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What is a Community of Residents and what does it do ?

- Updated: 05/11/2013
What is a Community of Residents and what does it do ?

Depending upon the type and situation of your chosen property, it can often mean that you are required to become part of an officially recognised Community of Owners (Comunidad de Propietarios). You should find this out from your lawyer when you are purchasing your property, and – if so - how it is run. The maintenance and overall value of your property will depend largely on the efficiency of the Community of Owners and if applicable it often pays to be involved with the association.

New buildings are generally the responsibility of the developer or builder until they have reached completion or are sold. Generally, as the owner of a new property on urbanization or in an apartment block, you will be invited to attend a meeting to formally hand over the responsibility of general upkeep of the collective properties to a newly formed Community of Owners. Older properties are usually already part of an on-going Community of Owners.

One of the residents in your community needs to be officially elected as President each year. There are other official roles that should be filled and there should also be an Annual General Meeting each year, of which all residents should receive formal notice, in time for them to be able to attend.

The overall purpose of the Comunidad de Propietarios is to ensure safe upkeep and good maintenance of the urbanisation or apartment blocks for the benefit of all residents, and there are a number of laws and bylaws with regards to the creation, administration and statutes of the Community.

Since many British and other foreigners have become home owners in Spain - especially on the Costa’s , a lot of English speaking people have become closely involved in these Communities, and in many instances there are more English speakers than native Spanish. This has led to a few changes in the law concerning the running of these communities largely due to the fact that most English speakers have little or no knowledge of Spanish. Previously most meetings were held in Spanish, with Spanish Minutes (sometimes with an English translation), a vote can be taken by the community on which language the meetings should be held in, with the majority taking the decision.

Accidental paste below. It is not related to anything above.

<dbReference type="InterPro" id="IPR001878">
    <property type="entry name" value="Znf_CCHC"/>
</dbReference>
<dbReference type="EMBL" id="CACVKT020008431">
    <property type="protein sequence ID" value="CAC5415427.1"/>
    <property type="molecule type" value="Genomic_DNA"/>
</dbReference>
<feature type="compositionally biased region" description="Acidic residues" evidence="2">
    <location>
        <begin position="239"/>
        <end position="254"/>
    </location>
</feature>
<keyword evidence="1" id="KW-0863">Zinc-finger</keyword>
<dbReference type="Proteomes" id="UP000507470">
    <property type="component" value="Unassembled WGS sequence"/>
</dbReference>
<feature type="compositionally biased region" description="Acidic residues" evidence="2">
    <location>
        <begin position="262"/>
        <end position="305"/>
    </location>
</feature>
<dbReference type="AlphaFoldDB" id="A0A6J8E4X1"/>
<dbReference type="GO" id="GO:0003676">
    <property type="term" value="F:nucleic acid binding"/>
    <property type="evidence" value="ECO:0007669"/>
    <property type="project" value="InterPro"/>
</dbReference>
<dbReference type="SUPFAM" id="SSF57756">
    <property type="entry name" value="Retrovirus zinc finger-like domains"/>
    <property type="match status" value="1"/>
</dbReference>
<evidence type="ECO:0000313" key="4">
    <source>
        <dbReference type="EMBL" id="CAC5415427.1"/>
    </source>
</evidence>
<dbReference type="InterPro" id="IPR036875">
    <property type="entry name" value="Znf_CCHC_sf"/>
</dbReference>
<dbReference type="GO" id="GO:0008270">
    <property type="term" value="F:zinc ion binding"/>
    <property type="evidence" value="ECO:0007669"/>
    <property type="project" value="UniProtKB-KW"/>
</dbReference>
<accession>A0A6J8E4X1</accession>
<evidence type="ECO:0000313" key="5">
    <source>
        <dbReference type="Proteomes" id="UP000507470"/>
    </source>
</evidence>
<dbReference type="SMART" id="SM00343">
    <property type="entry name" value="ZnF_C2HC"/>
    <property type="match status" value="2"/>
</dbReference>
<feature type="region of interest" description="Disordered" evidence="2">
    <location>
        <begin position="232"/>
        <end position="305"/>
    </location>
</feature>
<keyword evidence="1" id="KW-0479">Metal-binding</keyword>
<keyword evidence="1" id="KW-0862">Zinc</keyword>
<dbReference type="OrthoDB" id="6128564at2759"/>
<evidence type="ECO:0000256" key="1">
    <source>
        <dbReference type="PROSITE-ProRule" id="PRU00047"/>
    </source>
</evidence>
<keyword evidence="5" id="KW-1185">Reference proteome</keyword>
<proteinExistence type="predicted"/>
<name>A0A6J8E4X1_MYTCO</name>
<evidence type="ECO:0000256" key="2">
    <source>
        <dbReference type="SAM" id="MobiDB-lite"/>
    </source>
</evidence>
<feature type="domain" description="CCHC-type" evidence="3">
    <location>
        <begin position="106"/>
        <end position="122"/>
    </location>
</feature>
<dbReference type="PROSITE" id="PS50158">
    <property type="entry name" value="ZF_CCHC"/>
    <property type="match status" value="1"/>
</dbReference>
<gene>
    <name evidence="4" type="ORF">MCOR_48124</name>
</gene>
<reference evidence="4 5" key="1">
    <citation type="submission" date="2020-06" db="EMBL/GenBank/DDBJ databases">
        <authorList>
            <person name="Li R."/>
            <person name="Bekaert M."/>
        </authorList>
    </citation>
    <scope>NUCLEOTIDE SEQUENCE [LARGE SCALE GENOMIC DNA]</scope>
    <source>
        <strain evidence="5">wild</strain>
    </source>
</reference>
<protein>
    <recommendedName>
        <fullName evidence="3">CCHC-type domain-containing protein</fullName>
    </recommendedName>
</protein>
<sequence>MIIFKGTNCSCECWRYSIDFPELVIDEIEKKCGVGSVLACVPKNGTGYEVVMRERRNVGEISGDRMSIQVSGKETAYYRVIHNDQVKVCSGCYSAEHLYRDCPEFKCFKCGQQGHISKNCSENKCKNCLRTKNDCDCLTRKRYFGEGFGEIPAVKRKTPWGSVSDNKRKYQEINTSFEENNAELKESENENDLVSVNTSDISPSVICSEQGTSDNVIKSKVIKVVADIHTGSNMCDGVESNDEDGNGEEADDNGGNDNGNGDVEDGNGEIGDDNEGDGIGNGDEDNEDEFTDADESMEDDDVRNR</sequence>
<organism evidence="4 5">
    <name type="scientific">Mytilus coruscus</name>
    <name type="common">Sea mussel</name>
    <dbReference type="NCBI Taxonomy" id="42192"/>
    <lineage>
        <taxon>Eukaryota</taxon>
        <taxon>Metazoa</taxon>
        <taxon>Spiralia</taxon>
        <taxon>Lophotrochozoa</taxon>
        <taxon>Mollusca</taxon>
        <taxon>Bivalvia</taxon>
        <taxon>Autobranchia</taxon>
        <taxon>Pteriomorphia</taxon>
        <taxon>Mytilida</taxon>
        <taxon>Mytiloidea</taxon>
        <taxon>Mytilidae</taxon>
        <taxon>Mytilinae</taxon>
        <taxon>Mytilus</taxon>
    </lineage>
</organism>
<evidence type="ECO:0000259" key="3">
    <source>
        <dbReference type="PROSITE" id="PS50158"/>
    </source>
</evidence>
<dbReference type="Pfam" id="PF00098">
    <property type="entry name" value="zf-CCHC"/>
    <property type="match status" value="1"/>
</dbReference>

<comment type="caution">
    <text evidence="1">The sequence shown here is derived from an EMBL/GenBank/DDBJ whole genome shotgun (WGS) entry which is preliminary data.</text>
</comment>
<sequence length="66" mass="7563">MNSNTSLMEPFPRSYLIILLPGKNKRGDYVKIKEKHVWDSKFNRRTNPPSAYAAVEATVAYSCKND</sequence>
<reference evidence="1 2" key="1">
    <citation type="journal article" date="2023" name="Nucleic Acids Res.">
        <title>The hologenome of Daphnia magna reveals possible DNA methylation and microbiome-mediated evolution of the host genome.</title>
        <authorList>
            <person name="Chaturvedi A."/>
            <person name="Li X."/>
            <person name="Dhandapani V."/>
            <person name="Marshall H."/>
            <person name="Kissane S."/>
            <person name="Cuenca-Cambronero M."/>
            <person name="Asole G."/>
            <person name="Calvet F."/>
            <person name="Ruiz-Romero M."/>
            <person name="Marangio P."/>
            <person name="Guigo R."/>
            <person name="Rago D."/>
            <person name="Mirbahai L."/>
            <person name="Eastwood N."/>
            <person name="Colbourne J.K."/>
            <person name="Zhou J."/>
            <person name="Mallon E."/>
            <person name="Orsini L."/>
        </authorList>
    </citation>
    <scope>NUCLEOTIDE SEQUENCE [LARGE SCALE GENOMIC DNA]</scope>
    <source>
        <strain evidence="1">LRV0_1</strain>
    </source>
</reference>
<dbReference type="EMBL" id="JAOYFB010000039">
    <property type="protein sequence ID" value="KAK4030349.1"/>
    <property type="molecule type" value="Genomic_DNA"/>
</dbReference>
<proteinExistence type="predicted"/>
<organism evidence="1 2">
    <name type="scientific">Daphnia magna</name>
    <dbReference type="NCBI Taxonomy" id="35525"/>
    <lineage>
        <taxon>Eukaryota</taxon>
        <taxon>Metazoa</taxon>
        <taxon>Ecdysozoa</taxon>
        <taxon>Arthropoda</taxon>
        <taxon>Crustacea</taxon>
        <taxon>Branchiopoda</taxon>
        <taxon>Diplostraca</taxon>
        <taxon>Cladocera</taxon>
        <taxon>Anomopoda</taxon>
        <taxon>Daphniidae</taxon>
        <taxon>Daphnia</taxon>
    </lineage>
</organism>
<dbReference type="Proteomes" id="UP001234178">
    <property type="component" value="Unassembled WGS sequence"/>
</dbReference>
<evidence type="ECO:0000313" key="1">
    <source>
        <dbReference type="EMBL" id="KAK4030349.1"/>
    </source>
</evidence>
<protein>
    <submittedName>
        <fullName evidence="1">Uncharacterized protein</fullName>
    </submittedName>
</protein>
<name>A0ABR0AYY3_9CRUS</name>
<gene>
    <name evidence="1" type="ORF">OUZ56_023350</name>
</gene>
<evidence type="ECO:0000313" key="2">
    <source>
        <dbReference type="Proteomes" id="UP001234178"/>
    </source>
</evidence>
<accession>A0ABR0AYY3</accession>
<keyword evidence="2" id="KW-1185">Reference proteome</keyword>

If you buy a property in an area that has mainly British residents, you will probably have most of the information provided for you in English. As an owner, you should expect to be kept informed of problems or improvements and a Community News Letter is often produced to keep everybody updated. Although some members of the Community often volunteer to help out, there are always running costs to take into account such as printing and official translations for legal purposes. This ultimately means that you will have to pay a small sum every year (or quarterly) as your contribution.

Some ex-pats enjoy becoming part of a Spanish Community and it can be a good opportunity to meet your neighbors (Of all nationalities) and to learn a little bit more about the language and culture, however , as a general rule most of the Spanish prefer to live outside such Communities and in the Town Centre itself.

If there is such a Community of Owners you will be required to pay Community Fees (Gastos de Comunidad) that could be charged quarterly, monthly or 6 Monthly , and is taken from your bank by standing order. These fees go towards expenses such as :

• Lighting for public buildings and streets

• Cleaning and sweeping of the streets, pavements and stairwells

• Maintenance and painting of Building exteriors and communal areas

• Lift maintenance

• Community personnel such as security guard or caretaker

• Security monitor and/or gates/doors

• Maintenance of common areas such as roofs, gardens etc…

• Legal costs

• Official translating costs

• Printing

• TV Aerials (If community responsibility)

• Private water supply (If the Community does not have Municipal Water)

The Community will normally send out a list of anyone in arrears with their Community Fees to all owners, with the notice of the AGM. Failure to pay can lead to legal action being taken against you.

Although you pay the Community for the maintenance and upkeep of the Urbanisation/ Apartment block as a whole this is aswell as and not instead of the Municipal Taxes that you still have to pay to the Town Hall to include some services such as :

• Rubbish Collection

• Sewerage System

• Main Water Supply

• Town Hall property tax (Impuesto de Bienes Inmuebles -IBI)

It is common at first to think that because you already pay for these services with the Town Hall, that the Comunidad de Propietarios is largely unnecessary, but the Community generally works very well to keep the standards high in and around the immediate area of your property. This essentially helps to safeguard the most important issue - the value of your home.

Recommended Reading :

Community of Residents : When things go wrong